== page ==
Infertility Treatment in MD, VA & DC at Shady Grove Fertility

Natural Cycle IVF

Natural Cycle IVF – Is It a Viable Treatment Option?

Recently, “Natural Cycle IVF”, “Minimal Stimulation IVF”, and “Patient Friendly” IVF have received renewed attention as alternatives to conventional IVF. These techniques have been tried before and abandoned due to poor success rates and minimal change in the surgical and financial risks compared to conventional IVF. Many critical studies and commentaries have been published on this technique, some very recently. Most experts consider the better term to be “minimally effective IVF ” rather than minimal stimulation IVF.

In a natural menstrual cycle, only one dominant follicle with a single oocyte (egg) inside typically develops. Natural cycle IVF is a form of in vitro fertilization without the use of medication to stimulate the ovary to produce multiples eggs. Patients are monitored with several ultrasound and blood tests to follow the development of the single follicle. Operative egg retrieval is then performed to try to remove an egg from the single follicle. If the egg retrieval is successful, an attempt is made to fertilize the egg in the laboratory in the same way as conventional IVF. If a viable dividing embryo is produced, it is transferred back to the uterus.

The proposed benefits of natural cycle IVF are the use of less medication, lower medication costs and no risk of ovarian hyperstimulation syndrome; in some cases, there is less monitoring with ultrasounds and blood tests. The same procedures for egg retrieval, laboratory fertilization and growth and embryo transfer are used, incurring the same or similar costs, but for only the one egg or embryo.

Drawbacks Limit Use of Treatment

The significant drawbacks of this method have limited its use. For example, in approximately 20% of “natural” cycles, no egg is retrieved at the time of surgery. An additional 20% of cycles result in no fertilization and therefore no embryo. Only half of patients have an embryo to transfer back to the uterus. The resultant pregnancy rate after transfer is only 10%, a percentage which is not higher than non-IVF therapy with ovarian stimulation and intrauterine insemination (IUI). Unfortunately, 10-25% of patients who successfully achieve a pregnancy with this therapy go on to miscarry. Committing patients to this approach exposes almost 95% of women to the rigors of an IVF cycle monitoring, the surgical egg retrieval and laboratory techniques but with a very low likelihood of success.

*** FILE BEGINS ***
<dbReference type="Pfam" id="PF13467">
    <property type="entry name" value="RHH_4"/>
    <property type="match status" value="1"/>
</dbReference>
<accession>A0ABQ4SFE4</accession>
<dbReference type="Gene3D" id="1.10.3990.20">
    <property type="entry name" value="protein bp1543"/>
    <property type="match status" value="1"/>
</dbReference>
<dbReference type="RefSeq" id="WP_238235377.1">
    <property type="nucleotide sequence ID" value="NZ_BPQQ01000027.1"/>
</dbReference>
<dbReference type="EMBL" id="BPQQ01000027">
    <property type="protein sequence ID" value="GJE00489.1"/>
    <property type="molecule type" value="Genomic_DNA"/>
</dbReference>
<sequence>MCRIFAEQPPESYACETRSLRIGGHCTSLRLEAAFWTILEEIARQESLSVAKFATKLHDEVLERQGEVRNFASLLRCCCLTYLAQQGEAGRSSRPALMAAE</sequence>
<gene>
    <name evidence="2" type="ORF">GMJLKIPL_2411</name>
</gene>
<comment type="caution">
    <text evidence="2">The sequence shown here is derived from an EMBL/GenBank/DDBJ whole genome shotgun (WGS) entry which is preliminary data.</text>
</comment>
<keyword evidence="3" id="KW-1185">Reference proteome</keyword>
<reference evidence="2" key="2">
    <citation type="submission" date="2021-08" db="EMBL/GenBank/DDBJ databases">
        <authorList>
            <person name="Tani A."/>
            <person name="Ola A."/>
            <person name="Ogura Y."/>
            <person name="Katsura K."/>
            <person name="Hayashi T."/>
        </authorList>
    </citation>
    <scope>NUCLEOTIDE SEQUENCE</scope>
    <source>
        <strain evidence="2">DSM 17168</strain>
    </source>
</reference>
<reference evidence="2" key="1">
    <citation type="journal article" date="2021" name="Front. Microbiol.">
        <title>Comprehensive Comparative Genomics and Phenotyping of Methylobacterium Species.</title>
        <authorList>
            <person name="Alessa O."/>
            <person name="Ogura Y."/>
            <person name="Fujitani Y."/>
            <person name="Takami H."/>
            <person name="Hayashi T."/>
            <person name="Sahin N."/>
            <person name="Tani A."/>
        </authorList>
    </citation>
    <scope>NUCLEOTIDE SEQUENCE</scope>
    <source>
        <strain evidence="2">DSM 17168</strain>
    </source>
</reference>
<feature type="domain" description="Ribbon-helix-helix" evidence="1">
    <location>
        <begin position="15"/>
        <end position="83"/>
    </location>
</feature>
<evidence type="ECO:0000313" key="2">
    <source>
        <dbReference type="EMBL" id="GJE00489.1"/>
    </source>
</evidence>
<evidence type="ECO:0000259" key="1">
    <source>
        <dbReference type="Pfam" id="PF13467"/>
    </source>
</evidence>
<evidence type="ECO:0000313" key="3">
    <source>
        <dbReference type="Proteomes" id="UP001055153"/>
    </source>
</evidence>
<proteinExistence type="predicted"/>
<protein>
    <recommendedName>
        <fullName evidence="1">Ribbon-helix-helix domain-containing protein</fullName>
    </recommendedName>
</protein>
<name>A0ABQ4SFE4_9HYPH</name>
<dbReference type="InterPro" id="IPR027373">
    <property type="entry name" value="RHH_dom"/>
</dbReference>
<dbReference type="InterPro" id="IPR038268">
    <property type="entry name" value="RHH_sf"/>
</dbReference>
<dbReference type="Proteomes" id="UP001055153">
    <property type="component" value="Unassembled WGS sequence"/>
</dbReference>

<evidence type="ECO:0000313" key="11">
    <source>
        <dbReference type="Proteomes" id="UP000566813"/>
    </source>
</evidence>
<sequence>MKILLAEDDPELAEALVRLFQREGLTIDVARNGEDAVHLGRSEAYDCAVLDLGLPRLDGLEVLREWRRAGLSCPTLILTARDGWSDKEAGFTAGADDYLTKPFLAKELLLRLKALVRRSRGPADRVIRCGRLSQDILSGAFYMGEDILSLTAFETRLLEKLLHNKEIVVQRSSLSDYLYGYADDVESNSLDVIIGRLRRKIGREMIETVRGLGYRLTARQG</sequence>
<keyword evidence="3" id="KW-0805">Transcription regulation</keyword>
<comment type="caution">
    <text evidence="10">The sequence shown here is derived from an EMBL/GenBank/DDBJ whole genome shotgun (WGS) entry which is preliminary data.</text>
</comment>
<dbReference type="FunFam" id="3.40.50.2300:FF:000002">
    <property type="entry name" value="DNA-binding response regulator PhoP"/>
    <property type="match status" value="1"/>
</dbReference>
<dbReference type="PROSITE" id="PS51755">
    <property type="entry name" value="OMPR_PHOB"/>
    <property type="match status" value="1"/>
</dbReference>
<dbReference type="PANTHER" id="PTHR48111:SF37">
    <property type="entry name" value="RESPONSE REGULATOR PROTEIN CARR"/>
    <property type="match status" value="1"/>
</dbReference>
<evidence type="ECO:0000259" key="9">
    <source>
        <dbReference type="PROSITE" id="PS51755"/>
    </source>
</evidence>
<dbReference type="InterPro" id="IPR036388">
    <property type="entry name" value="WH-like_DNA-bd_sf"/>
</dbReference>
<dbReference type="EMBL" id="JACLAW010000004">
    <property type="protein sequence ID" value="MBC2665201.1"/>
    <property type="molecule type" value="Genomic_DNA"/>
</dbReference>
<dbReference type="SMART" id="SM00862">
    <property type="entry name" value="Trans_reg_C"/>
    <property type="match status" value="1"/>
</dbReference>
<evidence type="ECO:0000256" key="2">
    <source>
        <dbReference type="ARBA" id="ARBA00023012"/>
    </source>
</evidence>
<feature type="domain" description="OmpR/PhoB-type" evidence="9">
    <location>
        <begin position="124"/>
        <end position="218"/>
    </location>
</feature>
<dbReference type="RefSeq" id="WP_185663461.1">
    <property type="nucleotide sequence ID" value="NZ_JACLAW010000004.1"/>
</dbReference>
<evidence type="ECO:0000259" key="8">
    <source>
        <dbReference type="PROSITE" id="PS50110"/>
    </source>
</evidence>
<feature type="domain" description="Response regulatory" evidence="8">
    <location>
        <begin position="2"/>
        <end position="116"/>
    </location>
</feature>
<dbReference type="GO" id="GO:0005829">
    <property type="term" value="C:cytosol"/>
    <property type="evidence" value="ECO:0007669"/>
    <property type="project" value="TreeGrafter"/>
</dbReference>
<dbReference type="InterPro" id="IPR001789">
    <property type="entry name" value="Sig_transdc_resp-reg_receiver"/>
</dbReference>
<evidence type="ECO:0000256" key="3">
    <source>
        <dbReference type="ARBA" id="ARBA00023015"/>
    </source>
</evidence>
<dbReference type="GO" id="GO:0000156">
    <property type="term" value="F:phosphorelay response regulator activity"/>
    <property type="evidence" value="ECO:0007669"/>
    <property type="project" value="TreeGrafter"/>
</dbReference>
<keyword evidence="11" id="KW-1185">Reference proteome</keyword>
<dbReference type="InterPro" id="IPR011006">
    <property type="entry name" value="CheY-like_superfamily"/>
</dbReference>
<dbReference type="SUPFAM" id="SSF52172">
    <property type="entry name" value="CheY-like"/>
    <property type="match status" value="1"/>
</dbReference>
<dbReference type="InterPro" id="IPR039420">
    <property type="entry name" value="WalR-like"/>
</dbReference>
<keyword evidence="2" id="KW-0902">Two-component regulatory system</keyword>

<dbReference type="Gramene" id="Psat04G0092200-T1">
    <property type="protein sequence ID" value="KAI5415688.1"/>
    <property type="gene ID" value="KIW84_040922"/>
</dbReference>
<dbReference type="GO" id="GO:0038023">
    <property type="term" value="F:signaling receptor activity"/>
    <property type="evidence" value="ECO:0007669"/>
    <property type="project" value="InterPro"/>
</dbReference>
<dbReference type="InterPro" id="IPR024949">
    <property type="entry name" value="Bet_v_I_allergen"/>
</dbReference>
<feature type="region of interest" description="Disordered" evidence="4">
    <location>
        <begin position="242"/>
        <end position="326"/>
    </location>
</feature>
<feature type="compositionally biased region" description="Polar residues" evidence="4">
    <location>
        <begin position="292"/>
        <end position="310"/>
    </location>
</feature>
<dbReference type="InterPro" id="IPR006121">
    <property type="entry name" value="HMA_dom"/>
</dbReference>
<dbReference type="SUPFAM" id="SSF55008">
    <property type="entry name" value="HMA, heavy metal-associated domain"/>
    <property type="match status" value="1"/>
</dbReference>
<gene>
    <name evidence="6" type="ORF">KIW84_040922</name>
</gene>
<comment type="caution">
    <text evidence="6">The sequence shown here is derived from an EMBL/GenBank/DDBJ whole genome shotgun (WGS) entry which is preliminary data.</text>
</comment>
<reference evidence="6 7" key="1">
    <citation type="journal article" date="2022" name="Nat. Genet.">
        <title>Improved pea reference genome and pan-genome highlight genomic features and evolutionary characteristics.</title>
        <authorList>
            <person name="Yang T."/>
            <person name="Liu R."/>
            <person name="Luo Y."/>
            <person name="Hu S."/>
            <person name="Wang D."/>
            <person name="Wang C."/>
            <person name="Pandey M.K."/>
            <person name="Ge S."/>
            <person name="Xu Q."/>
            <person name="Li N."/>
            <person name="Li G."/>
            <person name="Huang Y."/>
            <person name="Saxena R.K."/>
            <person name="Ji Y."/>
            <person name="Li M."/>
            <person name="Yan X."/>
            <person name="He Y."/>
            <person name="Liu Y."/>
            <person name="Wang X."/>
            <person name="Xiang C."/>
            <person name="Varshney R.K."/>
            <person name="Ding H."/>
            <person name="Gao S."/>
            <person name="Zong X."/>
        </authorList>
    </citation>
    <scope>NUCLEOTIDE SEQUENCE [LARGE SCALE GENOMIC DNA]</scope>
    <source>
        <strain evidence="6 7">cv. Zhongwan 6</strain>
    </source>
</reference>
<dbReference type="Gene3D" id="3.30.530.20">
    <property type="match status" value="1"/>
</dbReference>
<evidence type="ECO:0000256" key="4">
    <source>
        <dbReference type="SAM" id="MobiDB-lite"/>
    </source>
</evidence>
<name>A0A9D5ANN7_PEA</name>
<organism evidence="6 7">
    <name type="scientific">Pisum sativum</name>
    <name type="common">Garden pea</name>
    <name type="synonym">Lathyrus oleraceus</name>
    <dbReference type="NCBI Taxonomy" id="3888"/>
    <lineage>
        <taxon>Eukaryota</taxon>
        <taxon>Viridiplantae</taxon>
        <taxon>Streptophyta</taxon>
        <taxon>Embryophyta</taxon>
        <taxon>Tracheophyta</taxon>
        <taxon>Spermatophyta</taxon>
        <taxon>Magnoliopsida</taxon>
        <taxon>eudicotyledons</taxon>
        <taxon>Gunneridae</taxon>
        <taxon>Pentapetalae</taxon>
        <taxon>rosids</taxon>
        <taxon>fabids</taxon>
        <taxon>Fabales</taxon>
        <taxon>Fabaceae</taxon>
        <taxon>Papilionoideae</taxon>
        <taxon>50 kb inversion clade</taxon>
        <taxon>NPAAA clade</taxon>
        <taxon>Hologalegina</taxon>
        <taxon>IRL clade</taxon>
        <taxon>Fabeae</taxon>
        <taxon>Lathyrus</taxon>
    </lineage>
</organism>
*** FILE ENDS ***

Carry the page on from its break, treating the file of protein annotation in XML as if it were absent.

“Minimal Stimulation IVF” utilizes lower doses of fertility drugs to try to stimulate 2-4 mature eggs to mature, and then proceeds in the same way to attempt egg retrieval, fertilization and embryo transfer. This attempt to have it both ways – more ‘patient friendly” than conventional IVF but better success than natural cycle really is an admission of the multiple benefits of multiple egg production to IVF success, but without realizing that success.

Although these methods are described as patient friendly, proponents often advise that patients undergo multiple cycles – with their repeat operation, anesthesia and cost of egg retrieval, in order to achieve a successful pregnancy. Repeating a procedure with a 7-10% success rates four or five times is NOT the same as doing a single procedure with 40 – 50% chance of delivery in one cycle. In addition, with one egg there is no possibility of additional embryos to cryopreserve for future use, embryos which retain their potential for pregnancy even if the mother experiences a further decline in fertility over time.